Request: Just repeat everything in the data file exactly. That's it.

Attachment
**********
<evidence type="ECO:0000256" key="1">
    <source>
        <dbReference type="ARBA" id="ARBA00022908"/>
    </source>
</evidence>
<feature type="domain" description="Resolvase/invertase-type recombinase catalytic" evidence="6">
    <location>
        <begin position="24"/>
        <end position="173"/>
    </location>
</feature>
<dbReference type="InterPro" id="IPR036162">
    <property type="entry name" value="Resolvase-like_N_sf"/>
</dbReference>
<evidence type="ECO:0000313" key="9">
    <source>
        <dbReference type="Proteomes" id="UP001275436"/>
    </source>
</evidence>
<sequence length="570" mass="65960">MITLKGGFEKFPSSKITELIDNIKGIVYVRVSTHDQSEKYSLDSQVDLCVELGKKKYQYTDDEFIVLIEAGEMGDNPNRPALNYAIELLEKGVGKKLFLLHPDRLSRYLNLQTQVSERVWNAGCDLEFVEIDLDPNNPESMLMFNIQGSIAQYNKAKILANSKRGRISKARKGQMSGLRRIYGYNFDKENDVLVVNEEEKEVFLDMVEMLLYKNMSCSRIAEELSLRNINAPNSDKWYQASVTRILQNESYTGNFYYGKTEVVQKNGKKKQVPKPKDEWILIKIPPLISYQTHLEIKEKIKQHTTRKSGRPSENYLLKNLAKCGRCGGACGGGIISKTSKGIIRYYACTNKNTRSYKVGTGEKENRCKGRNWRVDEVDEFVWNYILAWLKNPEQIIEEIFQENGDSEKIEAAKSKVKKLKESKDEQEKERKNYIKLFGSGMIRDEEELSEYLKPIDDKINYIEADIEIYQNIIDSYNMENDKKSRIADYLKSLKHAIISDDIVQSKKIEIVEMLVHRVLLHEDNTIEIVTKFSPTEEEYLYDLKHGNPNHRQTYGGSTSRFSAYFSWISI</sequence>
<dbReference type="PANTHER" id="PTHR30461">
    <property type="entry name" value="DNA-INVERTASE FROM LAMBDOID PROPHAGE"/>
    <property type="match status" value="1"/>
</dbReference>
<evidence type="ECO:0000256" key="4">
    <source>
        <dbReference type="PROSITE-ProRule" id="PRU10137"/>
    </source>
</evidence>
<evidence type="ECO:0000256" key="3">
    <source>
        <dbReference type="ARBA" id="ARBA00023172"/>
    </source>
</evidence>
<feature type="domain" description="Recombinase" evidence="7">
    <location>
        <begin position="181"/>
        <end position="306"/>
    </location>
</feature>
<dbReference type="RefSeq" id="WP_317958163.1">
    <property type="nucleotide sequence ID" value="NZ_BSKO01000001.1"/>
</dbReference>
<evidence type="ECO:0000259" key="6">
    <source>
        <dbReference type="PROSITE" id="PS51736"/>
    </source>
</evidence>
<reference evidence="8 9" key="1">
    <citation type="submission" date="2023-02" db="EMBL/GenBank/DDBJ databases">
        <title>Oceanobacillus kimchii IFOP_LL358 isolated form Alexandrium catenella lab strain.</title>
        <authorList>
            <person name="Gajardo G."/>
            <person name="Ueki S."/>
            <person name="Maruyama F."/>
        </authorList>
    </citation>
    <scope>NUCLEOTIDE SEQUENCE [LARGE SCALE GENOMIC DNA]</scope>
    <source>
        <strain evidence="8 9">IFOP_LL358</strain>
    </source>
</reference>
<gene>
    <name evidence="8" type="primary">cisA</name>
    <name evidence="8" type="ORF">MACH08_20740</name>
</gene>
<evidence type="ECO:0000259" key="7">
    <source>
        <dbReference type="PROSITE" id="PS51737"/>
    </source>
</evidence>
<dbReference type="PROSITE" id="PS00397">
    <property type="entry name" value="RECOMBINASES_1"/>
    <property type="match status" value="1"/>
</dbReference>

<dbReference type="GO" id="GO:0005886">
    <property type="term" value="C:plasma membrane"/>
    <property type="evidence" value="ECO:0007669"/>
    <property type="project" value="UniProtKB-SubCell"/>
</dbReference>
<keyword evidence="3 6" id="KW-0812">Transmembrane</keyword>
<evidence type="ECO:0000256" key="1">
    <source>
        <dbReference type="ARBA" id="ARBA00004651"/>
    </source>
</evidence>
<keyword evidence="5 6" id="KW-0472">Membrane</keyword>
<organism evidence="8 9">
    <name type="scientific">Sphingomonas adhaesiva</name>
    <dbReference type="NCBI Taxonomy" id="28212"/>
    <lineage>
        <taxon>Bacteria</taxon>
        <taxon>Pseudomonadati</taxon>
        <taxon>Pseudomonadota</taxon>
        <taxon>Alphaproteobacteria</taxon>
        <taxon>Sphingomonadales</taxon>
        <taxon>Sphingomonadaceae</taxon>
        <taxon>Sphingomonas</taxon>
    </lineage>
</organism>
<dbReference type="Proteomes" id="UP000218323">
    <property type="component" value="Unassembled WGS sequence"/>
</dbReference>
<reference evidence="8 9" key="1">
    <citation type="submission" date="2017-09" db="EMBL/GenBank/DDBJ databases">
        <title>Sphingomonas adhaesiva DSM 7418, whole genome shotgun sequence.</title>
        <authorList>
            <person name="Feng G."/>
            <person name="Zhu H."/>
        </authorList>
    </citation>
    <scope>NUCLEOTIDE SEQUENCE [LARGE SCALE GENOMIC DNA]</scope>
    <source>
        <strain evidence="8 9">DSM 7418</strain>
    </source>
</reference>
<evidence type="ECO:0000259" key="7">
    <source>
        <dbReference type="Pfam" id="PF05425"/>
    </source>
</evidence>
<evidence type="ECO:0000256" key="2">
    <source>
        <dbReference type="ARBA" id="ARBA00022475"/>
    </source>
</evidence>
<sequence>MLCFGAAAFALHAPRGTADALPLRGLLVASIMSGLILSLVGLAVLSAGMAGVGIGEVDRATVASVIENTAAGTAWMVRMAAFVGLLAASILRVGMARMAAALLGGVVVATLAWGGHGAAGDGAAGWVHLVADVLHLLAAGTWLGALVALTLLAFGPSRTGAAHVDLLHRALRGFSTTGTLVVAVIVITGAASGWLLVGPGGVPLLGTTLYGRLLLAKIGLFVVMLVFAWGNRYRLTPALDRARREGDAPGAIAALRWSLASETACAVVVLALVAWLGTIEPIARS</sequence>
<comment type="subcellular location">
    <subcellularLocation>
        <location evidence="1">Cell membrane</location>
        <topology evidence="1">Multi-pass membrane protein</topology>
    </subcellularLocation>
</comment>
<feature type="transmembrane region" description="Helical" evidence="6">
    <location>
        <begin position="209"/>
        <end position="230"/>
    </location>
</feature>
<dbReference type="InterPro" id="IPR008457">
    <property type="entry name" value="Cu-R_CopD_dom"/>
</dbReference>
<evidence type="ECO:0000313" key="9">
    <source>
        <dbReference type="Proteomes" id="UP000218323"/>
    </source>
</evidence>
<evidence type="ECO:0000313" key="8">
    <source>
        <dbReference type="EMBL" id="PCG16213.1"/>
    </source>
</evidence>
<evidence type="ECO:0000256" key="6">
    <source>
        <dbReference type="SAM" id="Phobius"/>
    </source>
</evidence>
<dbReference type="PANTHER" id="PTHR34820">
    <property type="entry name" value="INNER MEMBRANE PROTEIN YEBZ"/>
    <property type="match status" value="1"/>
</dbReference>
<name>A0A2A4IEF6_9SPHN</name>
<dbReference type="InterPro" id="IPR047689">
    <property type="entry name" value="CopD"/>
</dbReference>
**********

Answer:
<evidence type="ECO:0000256" key="1">
    <source>
        <dbReference type="ARBA" id="ARBA00022908"/>
    </source>
</evidence>
<feature type="domain" description="Resolvase/invertase-type recombinase catalytic" evidence="6">
    <location>
        <begin position="24"/>
        <end position="173"/>
    </location>
</feature>
<dbReference type="InterPro" id="IPR036162">
    <property type="entry name" value="Resolvase-like_N_sf"/>
</dbReference>
<evidence type="ECO:0000313" key="9">
    <source>
        <dbReference type="Proteomes" id="UP001275436"/>
    </source>
</evidence>
<sequence length="570" mass="65960">MITLKGGFEKFPSSKITELIDNIKGIVYVRVSTHDQSEKYSLDSQVDLCVELGKKKYQYTDDEFIVLIEAGEMGDNPNRPALNYAIELLEKGVGKKLFLLHPDRLSRYLNLQTQVSERVWNAGCDLEFVEIDLDPNNPESMLMFNIQGSIAQYNKAKILANSKRGRISKARKGQMSGLRRIYGYNFDKENDVLVVNEEEKEVFLDMVEMLLYKNMSCSRIAEELSLRNINAPNSDKWYQASVTRILQNESYTGNFYYGKTEVVQKNGKKKQVPKPKDEWILIKIPPLISYQTHLEIKEKIKQHTTRKSGRPSENYLLKNLAKCGRCGGACGGGIISKTSKGIIRYYACTNKNTRSYKVGTGEKENRCKGRNWRVDEVDEFVWNYILAWLKNPEQIIEEIFQENGDSEKIEAAKSKVKKLKESKDEQEKERKNYIKLFGSGMIRDEEELSEYLKPIDDKINYIEADIEIYQNIIDSYNMENDKKSRIADYLKSLKHAIISDDIVQSKKIEIVEMLVHRVLLHEDNTIEIVTKFSPTEEEYLYDLKHGNPNHRQTYGGSTSRFSAYFSWISI</sequence>
<dbReference type="PANTHER" id="PTHR30461">
    <property type="entry name" value="DNA-INVERTASE FROM LAMBDOID PROPHAGE"/>
    <property type="match status" value="1"/>
</dbReference>
<evidence type="ECO:0000256" key="4">
    <source>
        <dbReference type="PROSITE-ProRule" id="PRU10137"/>
    </source>
</evidence>
<evidence type="ECO:0000256" key="3">
    <source>
        <dbReference type="ARBA" id="ARBA00023172"/>
    </source>
</evidence>
<feature type="domain" description="Recombinase" evidence="7">
    <location>
        <begin position="181"/>
        <end position="306"/>
    </location>
</feature>
<dbReference type="RefSeq" id="WP_317958163.1">
    <property type="nucleotide sequence ID" value="NZ_BSKO01000001.1"/>
</dbReference>
<evidence type="ECO:0000259" key="6">
    <source>
        <dbReference type="PROSITE" id="PS51736"/>
    </source>
</evidence>
<reference evidence="8 9" key="1">
    <citation type="submission" date="2023-02" db="EMBL/GenBank/DDBJ databases">
        <title>Oceanobacillus kimchii IFOP_LL358 isolated form Alexandrium catenella lab strain.</title>
        <authorList>
            <person name="Gajardo G."/>
            <person name="Ueki S."/>
            <person name="Maruyama F."/>
        </authorList>
    </citation>
    <scope>NUCLEOTIDE SEQUENCE [LARGE SCALE GENOMIC DNA]</scope>
    <source>
        <strain evidence="8 9">IFOP_LL358</strain>
    </source>
</reference>
<gene>
    <name evidence="8" type="primary">cisA</name>
    <name evidence="8" type="ORF">MACH08_20740</name>
</gene>
<evidence type="ECO:0000259" key="7">
    <source>
        <dbReference type="PROSITE" id="PS51737"/>
    </source>
</evidence>
<dbReference type="PROSITE" id="PS00397">
    <property type="entry name" value="RECOMBINASES_1"/>
    <property type="match status" value="1"/>
</dbReference>

<dbReference type="GO" id="GO:0005886">
    <property type="term" value="C:plasma membrane"/>
    <property type="evidence" value="ECO:0007669"/>
    <property type="project" value="UniProtKB-SubCell"/>
</dbReference>
<keyword evidence="3 6" id="KW-0812">Transmembrane</keyword>
<evidence type="ECO:0000256" key="1">
    <source>
        <dbReference type="ARBA" id="ARBA00004651"/>
    </source>
</evidence>
<keyword evidence="5 6" id="KW-0472">Membrane</keyword>
<organism evidence="8 9">
    <name type="scientific">Sphingomonas adhaesiva</name>
    <dbReference type="NCBI Taxonomy" id="28212"/>
    <lineage>
        <taxon>Bacteria</taxon>
        <taxon>Pseudomonadati</taxon>
        <taxon>Pseudomonadota</taxon>
        <taxon>Alphaproteobacteria</taxon>
        <taxon>Sphingomonadales</taxon>
        <taxon>Sphingomonadaceae</taxon>
        <taxon>Sphingomonas</taxon>
    </lineage>
</organism>
<dbReference type="Proteomes" id="UP000218323">
    <property type="component" value="Unassembled WGS sequence"/>
</dbReference>
<reference evidence="8 9" key="1">
    <citation type="submission" date="2017-09" db="EMBL/GenBank/DDBJ databases">
        <title>Sphingomonas adhaesiva DSM 7418, whole genome shotgun sequence.</title>
        <authorList>
            <person name="Feng G."/>
            <person name="Zhu H."/>
        </authorList>
    </citation>
    <scope>NUCLEOTIDE SEQUENCE [LARGE SCALE GENOMIC DNA]</scope>
    <source>
        <strain evidence="8 9">DSM 7418</strain>
    </source>
</reference>
<evidence type="ECO:0000259" key="7">
    <source>
        <dbReference type="Pfam" id="PF05425"/>
    </source>
</evidence>
<evidence type="ECO:0000256" key="2">
    <source>
        <dbReference type="ARBA" id="ARBA00022475"/>
    </source>
</evidence>
<sequence>MLCFGAAAFALHAPRGTADALPLRGLLVASIMSGLILSLVGLAVLSAGMAGVGIGEVDRATVASVIENTAAGTAWMVRMAAFVGLLAASILRVGMARMAAALLGGVVVATLAWGGHGAAGDGAAGWVHLVADVLHLLAAGTWLGALVALTLLAFGPSRTGAAHVDLLHRALRGFSTTGTLVVAVIVITGAASGWLLVGPGGVPLLGTTLYGRLLLAKIGLFVVMLVFAWGNRYRLTPALDRARREGDAPGAIAALRWSLASETACAVVVLALVAWLGTIEPIARS</sequence>
<comment type="subcellular location">
    <subcellularLocation>
        <location evidence="1">Cell membrane</location>
        <topology evidence="1">Multi-pass membrane protein</topology>
    </subcellularLocation>
</comment>
<feature type="transmembrane region" description="Helical" evidence="6">
    <location>
        <begin position="209"/>
        <end position="230"/>
    </location>
</feature>
<dbReference type="InterPro" id="IPR008457">
    <property type="entry name" value="Cu-R_CopD_dom"/>
</dbReference>
<evidence type="ECO:0000313" key="9">
    <source>
        <dbReference type="Proteomes" id="UP000218323"/>
    </source>
</evidence>
<evidence type="ECO:0000313" key="8">
    <source>
        <dbReference type="EMBL" id="PCG16213.1"/>
    </source>
</evidence>
<evidence type="ECO:0000256" key="6">
    <source>
        <dbReference type="SAM" id="Phobius"/>
    </source>
</evidence>
<dbReference type="PANTHER" id="PTHR34820">
    <property type="entry name" value="INNER MEMBRANE PROTEIN YEBZ"/>
    <property type="match status" value="1"/>
</dbReference>
<name>A0A2A4IEF6_9SPHN</name>
<dbReference type="InterPro" id="IPR047689">
    <property type="entry name" value="CopD"/>
</dbReference>